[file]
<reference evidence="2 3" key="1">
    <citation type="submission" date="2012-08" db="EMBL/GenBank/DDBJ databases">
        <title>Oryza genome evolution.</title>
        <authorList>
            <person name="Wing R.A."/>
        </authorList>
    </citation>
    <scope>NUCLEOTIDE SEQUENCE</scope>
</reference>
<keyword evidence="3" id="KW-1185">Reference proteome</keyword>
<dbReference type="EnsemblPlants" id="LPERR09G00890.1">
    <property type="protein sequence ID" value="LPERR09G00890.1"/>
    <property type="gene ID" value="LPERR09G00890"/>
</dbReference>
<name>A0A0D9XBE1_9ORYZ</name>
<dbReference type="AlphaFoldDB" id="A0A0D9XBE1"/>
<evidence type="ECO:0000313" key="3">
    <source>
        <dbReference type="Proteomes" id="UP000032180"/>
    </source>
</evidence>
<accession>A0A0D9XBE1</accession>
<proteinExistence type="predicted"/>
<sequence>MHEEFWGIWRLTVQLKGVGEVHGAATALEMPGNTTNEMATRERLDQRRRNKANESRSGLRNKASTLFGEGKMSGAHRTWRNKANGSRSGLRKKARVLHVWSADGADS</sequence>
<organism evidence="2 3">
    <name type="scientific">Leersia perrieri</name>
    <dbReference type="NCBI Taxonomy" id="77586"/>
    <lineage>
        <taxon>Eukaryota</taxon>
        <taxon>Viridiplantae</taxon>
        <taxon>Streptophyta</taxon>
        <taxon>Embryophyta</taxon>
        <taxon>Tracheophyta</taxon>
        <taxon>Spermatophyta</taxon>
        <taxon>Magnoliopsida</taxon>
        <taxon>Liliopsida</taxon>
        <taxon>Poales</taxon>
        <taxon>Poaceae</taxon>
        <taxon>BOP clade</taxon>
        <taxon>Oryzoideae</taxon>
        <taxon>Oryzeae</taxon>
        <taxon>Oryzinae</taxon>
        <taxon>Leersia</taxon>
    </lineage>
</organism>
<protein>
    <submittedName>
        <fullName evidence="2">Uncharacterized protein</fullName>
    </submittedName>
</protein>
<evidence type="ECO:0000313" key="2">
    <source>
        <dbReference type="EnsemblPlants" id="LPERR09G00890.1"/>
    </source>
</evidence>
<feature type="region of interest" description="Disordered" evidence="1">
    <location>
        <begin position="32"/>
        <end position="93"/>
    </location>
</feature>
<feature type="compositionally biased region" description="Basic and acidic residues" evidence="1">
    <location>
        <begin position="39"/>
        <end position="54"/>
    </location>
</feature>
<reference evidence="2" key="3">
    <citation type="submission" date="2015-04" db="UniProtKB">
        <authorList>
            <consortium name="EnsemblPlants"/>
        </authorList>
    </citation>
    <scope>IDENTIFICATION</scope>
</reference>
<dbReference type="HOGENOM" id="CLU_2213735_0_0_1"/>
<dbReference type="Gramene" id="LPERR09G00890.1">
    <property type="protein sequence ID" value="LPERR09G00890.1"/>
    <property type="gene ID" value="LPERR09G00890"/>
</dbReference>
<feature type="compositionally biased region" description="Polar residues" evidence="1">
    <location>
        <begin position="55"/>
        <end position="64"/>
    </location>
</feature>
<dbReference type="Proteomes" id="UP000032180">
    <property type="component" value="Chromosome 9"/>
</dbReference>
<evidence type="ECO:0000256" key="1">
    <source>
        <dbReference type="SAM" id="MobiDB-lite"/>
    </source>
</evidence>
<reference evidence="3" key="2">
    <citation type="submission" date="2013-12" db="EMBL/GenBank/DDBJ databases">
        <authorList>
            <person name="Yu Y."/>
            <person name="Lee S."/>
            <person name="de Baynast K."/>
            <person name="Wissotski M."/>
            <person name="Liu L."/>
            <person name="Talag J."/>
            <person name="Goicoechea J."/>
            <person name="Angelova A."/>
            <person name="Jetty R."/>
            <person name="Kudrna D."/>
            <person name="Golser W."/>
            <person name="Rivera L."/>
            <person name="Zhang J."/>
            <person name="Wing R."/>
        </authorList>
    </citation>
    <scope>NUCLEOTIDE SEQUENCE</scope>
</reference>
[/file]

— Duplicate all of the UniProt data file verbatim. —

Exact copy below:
<reference evidence="2 3" key="1">
    <citation type="submission" date="2012-08" db="EMBL/GenBank/DDBJ databases">
        <title>Oryza genome evolution.</title>
        <authorList>
            <person name="Wing R.A."/>
        </authorList>
    </citation>
    <scope>NUCLEOTIDE SEQUENCE</scope>
</reference>
<keyword evidence="3" id="KW-1185">Reference proteome</keyword>
<dbReference type="EnsemblPlants" id="LPERR09G00890.1">
    <property type="protein sequence ID" value="LPERR09G00890.1"/>
    <property type="gene ID" value="LPERR09G00890"/>
</dbReference>
<name>A0A0D9XBE1_9ORYZ</name>
<dbReference type="AlphaFoldDB" id="A0A0D9XBE1"/>
<evidence type="ECO:0000313" key="3">
    <source>
        <dbReference type="Proteomes" id="UP000032180"/>
    </source>
</evidence>
<accession>A0A0D9XBE1</accession>
<proteinExistence type="predicted"/>
<sequence>MHEEFWGIWRLTVQLKGVGEVHGAATALEMPGNTTNEMATRERLDQRRRNKANESRSGLRNKASTLFGEGKMSGAHRTWRNKANGSRSGLRKKARVLHVWSADGADS</sequence>
<organism evidence="2 3">
    <name type="scientific">Leersia perrieri</name>
    <dbReference type="NCBI Taxonomy" id="77586"/>
    <lineage>
        <taxon>Eukaryota</taxon>
        <taxon>Viridiplantae</taxon>
        <taxon>Streptophyta</taxon>
        <taxon>Embryophyta</taxon>
        <taxon>Tracheophyta</taxon>
        <taxon>Spermatophyta</taxon>
        <taxon>Magnoliopsida</taxon>
        <taxon>Liliopsida</taxon>
        <taxon>Poales</taxon>
        <taxon>Poaceae</taxon>
        <taxon>BOP clade</taxon>
        <taxon>Oryzoideae</taxon>
        <taxon>Oryzeae</taxon>
        <taxon>Oryzinae</taxon>
        <taxon>Leersia</taxon>
    </lineage>
</organism>
<protein>
    <submittedName>
        <fullName evidence="2">Uncharacterized protein</fullName>
    </submittedName>
</protein>
<evidence type="ECO:0000313" key="2">
    <source>
        <dbReference type="EnsemblPlants" id="LPERR09G00890.1"/>
    </source>
</evidence>
<feature type="region of interest" description="Disordered" evidence="1">
    <location>
        <begin position="32"/>
        <end position="93"/>
    </location>
</feature>
<feature type="compositionally biased region" description="Basic and acidic residues" evidence="1">
    <location>
        <begin position="39"/>
        <end position="54"/>
    </location>
</feature>
<reference evidence="2" key="3">
    <citation type="submission" date="2015-04" db="UniProtKB">
        <authorList>
            <consortium name="EnsemblPlants"/>
        </authorList>
    </citation>
    <scope>IDENTIFICATION</scope>
</reference>
<dbReference type="HOGENOM" id="CLU_2213735_0_0_1"/>
<dbReference type="Gramene" id="LPERR09G00890.1">
    <property type="protein sequence ID" value="LPERR09G00890.1"/>
    <property type="gene ID" value="LPERR09G00890"/>
</dbReference>
<feature type="compositionally biased region" description="Polar residues" evidence="1">
    <location>
        <begin position="55"/>
        <end position="64"/>
    </location>
</feature>
<dbReference type="Proteomes" id="UP000032180">
    <property type="component" value="Chromosome 9"/>
</dbReference>
<evidence type="ECO:0000256" key="1">
    <source>
        <dbReference type="SAM" id="MobiDB-lite"/>
    </source>
</evidence>
<reference evidence="3" key="2">
    <citation type="submission" date="2013-12" db="EMBL/GenBank/DDBJ databases">
        <authorList>
            <person name="Yu Y."/>
            <person name="Lee S."/>
            <person name="de Baynast K."/>
            <person name="Wissotski M."/>
            <person name="Liu L."/>
            <person name="Talag J."/>
            <person name="Goicoechea J."/>
            <person name="Angelova A."/>
            <person name="Jetty R."/>
            <person name="Kudrna D."/>
            <person name="Golser W."/>
            <person name="Rivera L."/>
            <person name="Zhang J."/>
            <person name="Wing R."/>
        </authorList>
    </citation>
    <scope>NUCLEOTIDE SEQUENCE</scope>
</reference>